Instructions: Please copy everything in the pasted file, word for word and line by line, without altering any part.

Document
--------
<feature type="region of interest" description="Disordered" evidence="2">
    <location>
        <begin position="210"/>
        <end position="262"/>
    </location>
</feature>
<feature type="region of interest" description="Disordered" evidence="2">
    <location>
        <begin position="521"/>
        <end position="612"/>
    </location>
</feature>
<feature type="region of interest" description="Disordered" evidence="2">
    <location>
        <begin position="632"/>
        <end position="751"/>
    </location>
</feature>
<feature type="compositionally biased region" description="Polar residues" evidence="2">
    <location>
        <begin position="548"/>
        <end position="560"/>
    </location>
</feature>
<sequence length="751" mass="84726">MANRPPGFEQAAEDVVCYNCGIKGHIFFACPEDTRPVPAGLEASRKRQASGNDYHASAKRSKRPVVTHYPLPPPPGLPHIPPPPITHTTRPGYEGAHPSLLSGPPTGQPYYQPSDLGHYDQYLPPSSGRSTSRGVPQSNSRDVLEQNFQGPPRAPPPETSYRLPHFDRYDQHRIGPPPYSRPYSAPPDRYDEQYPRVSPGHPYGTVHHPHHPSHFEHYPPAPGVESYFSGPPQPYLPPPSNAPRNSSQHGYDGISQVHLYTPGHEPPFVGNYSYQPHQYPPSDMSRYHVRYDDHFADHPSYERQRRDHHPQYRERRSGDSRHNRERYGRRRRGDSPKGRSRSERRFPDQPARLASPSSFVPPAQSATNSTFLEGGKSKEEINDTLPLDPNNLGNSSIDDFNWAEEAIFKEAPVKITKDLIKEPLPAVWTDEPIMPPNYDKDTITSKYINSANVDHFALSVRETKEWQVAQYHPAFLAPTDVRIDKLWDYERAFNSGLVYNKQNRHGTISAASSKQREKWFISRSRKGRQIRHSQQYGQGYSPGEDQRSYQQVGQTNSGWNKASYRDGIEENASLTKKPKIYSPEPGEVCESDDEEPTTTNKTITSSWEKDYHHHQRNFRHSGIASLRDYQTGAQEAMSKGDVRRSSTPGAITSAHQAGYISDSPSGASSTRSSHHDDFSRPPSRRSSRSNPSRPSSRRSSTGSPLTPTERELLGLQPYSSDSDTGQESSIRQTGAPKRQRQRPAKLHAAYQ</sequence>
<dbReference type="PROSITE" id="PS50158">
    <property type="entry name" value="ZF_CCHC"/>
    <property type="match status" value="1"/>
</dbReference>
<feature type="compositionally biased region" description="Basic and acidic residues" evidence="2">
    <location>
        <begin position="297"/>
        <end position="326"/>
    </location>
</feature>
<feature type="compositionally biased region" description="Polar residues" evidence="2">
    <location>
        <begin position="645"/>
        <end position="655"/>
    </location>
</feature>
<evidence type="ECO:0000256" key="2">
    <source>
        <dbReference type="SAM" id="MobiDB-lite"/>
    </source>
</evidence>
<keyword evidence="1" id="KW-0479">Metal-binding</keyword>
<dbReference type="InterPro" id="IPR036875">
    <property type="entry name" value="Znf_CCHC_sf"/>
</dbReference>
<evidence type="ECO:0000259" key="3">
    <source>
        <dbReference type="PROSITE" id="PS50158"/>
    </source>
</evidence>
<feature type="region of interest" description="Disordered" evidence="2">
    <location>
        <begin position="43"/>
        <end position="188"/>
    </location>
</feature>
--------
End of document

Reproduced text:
<feature type="region of interest" description="Disordered" evidence="2">
    <location>
        <begin position="210"/>
        <end position="262"/>
    </location>
</feature>
<feature type="region of interest" description="Disordered" evidence="2">
    <location>
        <begin position="521"/>
        <end position="612"/>
    </location>
</feature>
<feature type="region of interest" description="Disordered" evidence="2">
    <location>
        <begin position="632"/>
        <end position="751"/>
    </location>
</feature>
<feature type="compositionally biased region" description="Polar residues" evidence="2">
    <location>
        <begin position="548"/>
        <end position="560"/>
    </location>
</feature>
<sequence length="751" mass="84726">MANRPPGFEQAAEDVVCYNCGIKGHIFFACPEDTRPVPAGLEASRKRQASGNDYHASAKRSKRPVVTHYPLPPPPGLPHIPPPPITHTTRPGYEGAHPSLLSGPPTGQPYYQPSDLGHYDQYLPPSSGRSTSRGVPQSNSRDVLEQNFQGPPRAPPPETSYRLPHFDRYDQHRIGPPPYSRPYSAPPDRYDEQYPRVSPGHPYGTVHHPHHPSHFEHYPPAPGVESYFSGPPQPYLPPPSNAPRNSSQHGYDGISQVHLYTPGHEPPFVGNYSYQPHQYPPSDMSRYHVRYDDHFADHPSYERQRRDHHPQYRERRSGDSRHNRERYGRRRRGDSPKGRSRSERRFPDQPARLASPSSFVPPAQSATNSTFLEGGKSKEEINDTLPLDPNNLGNSSIDDFNWAEEAIFKEAPVKITKDLIKEPLPAVWTDEPIMPPNYDKDTITSKYINSANVDHFALSVRETKEWQVAQYHPAFLAPTDVRIDKLWDYERAFNSGLVYNKQNRHGTISAASSKQREKWFISRSRKGRQIRHSQQYGQGYSPGEDQRSYQQVGQTNSGWNKASYRDGIEENASLTKKPKIYSPEPGEVCESDDEEPTTTNKTITSSWEKDYHHHQRNFRHSGIASLRDYQTGAQEAMSKGDVRRSSTPGAITSAHQAGYISDSPSGASSTRSSHHDDFSRPPSRRSSRSNPSRPSSRRSSTGSPLTPTERELLGLQPYSSDSDTGQESSIRQTGAPKRQRQRPAKLHAAYQ</sequence>
<dbReference type="PROSITE" id="PS50158">
    <property type="entry name" value="ZF_CCHC"/>
    <property type="match status" value="1"/>
</dbReference>
<feature type="compositionally biased region" description="Basic and acidic residues" evidence="2">
    <location>
        <begin position="297"/>
        <end position="326"/>
    </location>
</feature>
<feature type="compositionally biased region" description="Polar residues" evidence="2">
    <location>
        <begin position="645"/>
        <end position="655"/>
    </location>
</feature>
<evidence type="ECO:0000256" key="2">
    <source>
        <dbReference type="SAM" id="MobiDB-lite"/>
    </source>
</evidence>
<keyword evidence="1" id="KW-0479">Metal-binding</keyword>
<dbReference type="InterPro" id="IPR036875">
    <property type="entry name" value="Znf_CCHC_sf"/>
</dbReference>
<evidence type="ECO:0000259" key="3">
    <source>
        <dbReference type="PROSITE" id="PS50158"/>
    </source>
</evidence>
<feature type="region of interest" description="Disordered" evidence="2">
    <location>
        <begin position="43"/>
        <end position="188"/>
    </location>
</feature>